04 May 2013

Marlene Dietrich's New York Double Trouble (1939)

New York, 6 June 1939: Her heart belongs to Sammy! Arriving with an Afghan hound, one of the glamour boys of the dog world, is glamorous Marlene Dietrich, to whom we used to allude to as the "famous German movie star." Now Marlene, having been duly accepted as an American citizen, belongs to the US -- famous legs and all. In left rear behind Miss Dietrich is her husband, Rudolf Sieber, who will  sail with his wife for a visit to Europe on the Normandie this week.

13 June 1939: Absolutely quivering with indignation, Marlene Dietrich, svelte siren of the screen swept from the fashionable Monte Carlo Night Club in the wee hours of the morning today, June 13th -- a lady with a dress just like hers had turned the night sour for the film star.

It seems that Marlene was out on a farewell party prior to sailing for Paris. Flanked by Josef von Sternberg (director), Rudolf Sieber (husband) and Erich Maria Remarque (novelist), she made an almost regal entrance into the Monte Carlo in the shimmering white evening gown -- with hood, and sparkling wide belt. What should she spy there but Mrs Dudley Roberts Jr, New York socialite, gowned in an identical dress -- with hood and sparkling wide belt -- the coincidence was just too much for Marlene.

14 June 1939:There's a sad story behind Marlene Dietrich's gown which created such a furore in New York recently. It came to light in Hollywood today. That gown was created and styled right here in the film capital and was made especially to show off to better advantage the glamorous star's valuable collection of rubies.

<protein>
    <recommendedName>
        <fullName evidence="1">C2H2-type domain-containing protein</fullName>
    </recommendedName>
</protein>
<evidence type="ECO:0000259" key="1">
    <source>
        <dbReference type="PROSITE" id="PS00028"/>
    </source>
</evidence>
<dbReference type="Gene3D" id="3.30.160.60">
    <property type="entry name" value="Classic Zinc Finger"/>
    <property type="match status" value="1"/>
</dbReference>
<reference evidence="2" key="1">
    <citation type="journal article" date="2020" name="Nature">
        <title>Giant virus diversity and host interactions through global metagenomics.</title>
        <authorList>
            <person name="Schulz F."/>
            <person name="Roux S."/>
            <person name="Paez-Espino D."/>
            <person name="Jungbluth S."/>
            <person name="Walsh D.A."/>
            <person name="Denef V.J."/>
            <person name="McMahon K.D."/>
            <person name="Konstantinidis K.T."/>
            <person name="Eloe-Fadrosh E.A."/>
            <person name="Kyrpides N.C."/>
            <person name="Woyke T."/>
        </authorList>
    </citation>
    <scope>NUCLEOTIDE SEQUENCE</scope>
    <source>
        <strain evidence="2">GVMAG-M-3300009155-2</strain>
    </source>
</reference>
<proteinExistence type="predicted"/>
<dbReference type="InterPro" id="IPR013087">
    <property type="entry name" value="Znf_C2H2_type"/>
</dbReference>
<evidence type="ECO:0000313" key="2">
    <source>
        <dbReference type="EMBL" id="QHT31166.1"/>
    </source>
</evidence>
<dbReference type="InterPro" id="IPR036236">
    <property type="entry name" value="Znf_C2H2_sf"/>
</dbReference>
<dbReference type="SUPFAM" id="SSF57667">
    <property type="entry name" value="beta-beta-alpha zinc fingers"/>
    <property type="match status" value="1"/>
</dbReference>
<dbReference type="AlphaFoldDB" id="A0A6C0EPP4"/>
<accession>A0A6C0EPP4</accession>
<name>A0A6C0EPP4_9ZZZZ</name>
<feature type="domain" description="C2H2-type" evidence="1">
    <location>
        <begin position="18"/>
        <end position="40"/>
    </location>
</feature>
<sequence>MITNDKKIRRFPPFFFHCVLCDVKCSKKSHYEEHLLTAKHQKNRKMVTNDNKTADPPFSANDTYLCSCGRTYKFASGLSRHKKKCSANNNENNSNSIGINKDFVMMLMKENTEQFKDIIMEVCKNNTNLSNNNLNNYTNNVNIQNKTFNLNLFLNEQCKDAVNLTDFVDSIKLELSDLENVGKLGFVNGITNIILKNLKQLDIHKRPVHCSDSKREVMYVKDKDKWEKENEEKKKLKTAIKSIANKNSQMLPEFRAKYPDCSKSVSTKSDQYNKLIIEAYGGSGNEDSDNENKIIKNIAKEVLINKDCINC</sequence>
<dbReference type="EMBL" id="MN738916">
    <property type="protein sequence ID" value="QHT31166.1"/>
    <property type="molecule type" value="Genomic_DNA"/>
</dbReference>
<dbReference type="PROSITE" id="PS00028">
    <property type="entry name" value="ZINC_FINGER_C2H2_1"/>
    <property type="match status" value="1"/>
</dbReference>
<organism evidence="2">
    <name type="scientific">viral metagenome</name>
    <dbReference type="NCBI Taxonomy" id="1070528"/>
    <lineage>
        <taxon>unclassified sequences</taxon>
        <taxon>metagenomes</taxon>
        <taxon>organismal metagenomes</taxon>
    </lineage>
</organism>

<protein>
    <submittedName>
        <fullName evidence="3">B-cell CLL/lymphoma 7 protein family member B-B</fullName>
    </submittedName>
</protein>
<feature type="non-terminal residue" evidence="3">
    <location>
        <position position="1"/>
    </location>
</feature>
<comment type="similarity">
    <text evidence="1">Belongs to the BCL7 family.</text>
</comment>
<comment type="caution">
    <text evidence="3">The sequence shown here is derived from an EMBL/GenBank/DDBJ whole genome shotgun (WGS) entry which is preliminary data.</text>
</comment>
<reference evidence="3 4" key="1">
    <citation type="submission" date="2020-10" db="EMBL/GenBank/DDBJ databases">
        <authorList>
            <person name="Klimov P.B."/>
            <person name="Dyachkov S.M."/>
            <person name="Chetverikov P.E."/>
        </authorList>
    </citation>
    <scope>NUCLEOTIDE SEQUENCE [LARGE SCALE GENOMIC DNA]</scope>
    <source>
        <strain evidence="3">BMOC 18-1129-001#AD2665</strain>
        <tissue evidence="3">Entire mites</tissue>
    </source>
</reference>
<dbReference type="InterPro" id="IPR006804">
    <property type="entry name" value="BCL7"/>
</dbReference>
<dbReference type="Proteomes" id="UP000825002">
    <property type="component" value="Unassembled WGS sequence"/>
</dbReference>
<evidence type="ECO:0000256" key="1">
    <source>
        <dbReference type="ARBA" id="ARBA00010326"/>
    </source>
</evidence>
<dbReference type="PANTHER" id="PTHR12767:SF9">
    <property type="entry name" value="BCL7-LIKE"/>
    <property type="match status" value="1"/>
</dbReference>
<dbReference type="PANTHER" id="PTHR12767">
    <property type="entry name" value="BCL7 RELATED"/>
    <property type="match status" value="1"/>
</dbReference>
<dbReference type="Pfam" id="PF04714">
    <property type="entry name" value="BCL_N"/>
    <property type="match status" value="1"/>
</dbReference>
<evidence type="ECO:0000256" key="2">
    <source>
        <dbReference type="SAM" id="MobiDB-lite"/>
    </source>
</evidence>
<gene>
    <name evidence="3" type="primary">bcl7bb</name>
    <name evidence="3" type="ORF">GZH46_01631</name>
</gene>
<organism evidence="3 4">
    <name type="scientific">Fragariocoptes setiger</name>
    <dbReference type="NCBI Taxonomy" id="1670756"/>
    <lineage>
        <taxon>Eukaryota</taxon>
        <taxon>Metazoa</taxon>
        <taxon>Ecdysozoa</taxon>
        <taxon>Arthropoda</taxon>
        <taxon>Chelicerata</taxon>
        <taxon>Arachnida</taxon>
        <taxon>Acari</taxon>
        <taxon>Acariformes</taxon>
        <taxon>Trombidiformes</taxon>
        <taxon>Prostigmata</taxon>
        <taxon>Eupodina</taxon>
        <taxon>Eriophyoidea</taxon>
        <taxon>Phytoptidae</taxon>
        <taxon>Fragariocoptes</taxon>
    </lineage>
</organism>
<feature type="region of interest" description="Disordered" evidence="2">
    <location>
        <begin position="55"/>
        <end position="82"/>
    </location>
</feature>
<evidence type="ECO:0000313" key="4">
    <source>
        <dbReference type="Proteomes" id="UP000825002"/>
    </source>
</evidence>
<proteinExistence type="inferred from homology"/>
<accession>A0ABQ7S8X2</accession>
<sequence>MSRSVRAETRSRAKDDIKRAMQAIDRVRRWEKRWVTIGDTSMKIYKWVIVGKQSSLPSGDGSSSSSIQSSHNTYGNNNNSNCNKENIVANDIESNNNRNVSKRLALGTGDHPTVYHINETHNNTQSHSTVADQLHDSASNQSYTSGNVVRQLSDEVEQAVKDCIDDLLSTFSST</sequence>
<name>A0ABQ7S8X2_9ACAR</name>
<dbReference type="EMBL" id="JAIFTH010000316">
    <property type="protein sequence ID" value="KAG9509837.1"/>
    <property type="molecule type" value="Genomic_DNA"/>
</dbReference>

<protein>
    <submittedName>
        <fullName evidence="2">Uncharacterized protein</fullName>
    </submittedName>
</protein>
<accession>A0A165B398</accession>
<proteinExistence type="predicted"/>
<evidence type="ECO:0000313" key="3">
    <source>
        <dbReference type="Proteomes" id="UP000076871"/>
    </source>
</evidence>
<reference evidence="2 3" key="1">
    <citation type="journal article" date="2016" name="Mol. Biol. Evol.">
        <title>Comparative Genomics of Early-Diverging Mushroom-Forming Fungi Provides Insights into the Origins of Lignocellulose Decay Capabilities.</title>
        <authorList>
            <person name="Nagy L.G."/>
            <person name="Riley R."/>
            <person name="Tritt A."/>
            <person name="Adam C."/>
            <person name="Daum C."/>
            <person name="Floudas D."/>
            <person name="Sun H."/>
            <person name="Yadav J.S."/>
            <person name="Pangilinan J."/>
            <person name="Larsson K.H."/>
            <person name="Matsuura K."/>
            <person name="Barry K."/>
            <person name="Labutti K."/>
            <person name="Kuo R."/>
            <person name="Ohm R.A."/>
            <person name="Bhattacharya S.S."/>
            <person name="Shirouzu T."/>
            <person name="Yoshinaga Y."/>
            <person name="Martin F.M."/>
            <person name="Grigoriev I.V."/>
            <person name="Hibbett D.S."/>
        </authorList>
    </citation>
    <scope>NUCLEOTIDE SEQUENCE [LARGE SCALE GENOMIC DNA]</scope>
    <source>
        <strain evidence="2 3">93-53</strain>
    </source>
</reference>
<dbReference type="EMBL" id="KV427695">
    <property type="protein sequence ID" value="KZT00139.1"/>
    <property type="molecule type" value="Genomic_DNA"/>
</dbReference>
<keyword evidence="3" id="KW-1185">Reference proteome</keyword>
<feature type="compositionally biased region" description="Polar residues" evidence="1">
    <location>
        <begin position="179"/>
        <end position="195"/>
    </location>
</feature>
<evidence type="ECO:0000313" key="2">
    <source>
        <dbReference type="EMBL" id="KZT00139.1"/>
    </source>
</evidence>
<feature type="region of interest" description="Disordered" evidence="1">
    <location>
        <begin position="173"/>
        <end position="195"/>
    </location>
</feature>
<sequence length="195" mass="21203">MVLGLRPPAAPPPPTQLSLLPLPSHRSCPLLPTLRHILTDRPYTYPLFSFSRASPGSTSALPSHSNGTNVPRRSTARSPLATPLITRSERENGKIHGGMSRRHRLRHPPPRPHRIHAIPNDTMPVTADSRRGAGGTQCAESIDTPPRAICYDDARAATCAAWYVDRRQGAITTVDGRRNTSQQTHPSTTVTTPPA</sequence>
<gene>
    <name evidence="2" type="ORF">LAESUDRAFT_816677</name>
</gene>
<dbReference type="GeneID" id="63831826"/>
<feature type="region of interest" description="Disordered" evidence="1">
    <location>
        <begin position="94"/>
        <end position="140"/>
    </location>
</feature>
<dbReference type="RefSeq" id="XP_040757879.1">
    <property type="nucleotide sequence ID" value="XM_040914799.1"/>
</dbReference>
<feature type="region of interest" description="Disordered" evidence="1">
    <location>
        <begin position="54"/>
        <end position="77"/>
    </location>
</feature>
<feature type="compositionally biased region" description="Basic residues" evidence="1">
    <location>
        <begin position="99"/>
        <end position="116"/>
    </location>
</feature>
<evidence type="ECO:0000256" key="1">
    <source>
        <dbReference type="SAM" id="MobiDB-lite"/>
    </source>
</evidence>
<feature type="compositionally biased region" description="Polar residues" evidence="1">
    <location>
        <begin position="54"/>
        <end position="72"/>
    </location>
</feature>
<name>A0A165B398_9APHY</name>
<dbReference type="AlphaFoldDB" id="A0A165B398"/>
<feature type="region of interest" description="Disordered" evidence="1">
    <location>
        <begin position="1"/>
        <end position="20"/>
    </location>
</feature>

But Miss Dietrich can neither wear the garment or rubies, for Uncle Sam seized both just the day before she sailed from New York for Europe as collateral pending settlement of a $ 284 000 income tax dispute. The story came from Howard Greer and Travis Banton, motion picture fashion designers, who created it for her before she departed from the film capital. There is only one copy of the gown and Marlene Dietrich owns it, said Greer today, which would tend to substantiate Miss Dietrich's statement  that she walked out of a New York cafe for a reason other than the fact that a society woman was supposed to be wearing a dress identically the same as her own. 

Above: Marlene Dietrich is talking with Federal men on the Normandie just before sailing. She was permitted to sail for Europe after surrendering $ 100 000 in jewels to guarantee $ 284 000 in her 1936-7 income taxes. The Normandie was delayed 44 minutes while  Federal men ordered her luggage to be taken off for inspection and then taken on the ship again.

Government agents appeared suddenly and, brushing aside autograph seekers had all her vacation finery -- except the modish clothes she wore -- removed to the pier. There were 34 pieces of luggage and they were shuttled from her suite to the pier so often they had the porters dizzy.

The actress' lawyer appeared in the crowd during the excitement and protested. John T Cahill, US attorney, showed up with four assistants and 20 federal agents went up the gangplank and then down   again.

Least perturbed in the little drama was Miss Dietrich herself. The German-born actress, who recently became an American citizen, said "It's all a riddle to me." She said the first she heard of it was this morning at her suite in the Sherry Netherland, where she had been staying since Monday, when she arrived from the West Coast.

She was dressed in a gray travel suit and a red fox fur cape. "This is the first time I am sailing as an American citizen," she said. "So far as I know I have paid my income tax in full each year, and it has been about the same amount, $ 105 000. As an alien, I had to show that my income tax was paid in order to get a sailing permit."

J B McNamara, deputy collector of internal revenue, explained that the government's claim was based on Miss Dietrich's earnings in England ... and that the government had no accounting of her British earnings. "We do not think Miss Dietrich is to blame," he added, "but her agent certainly has been lax."

(Compiled from photos and newspapers of the period.)

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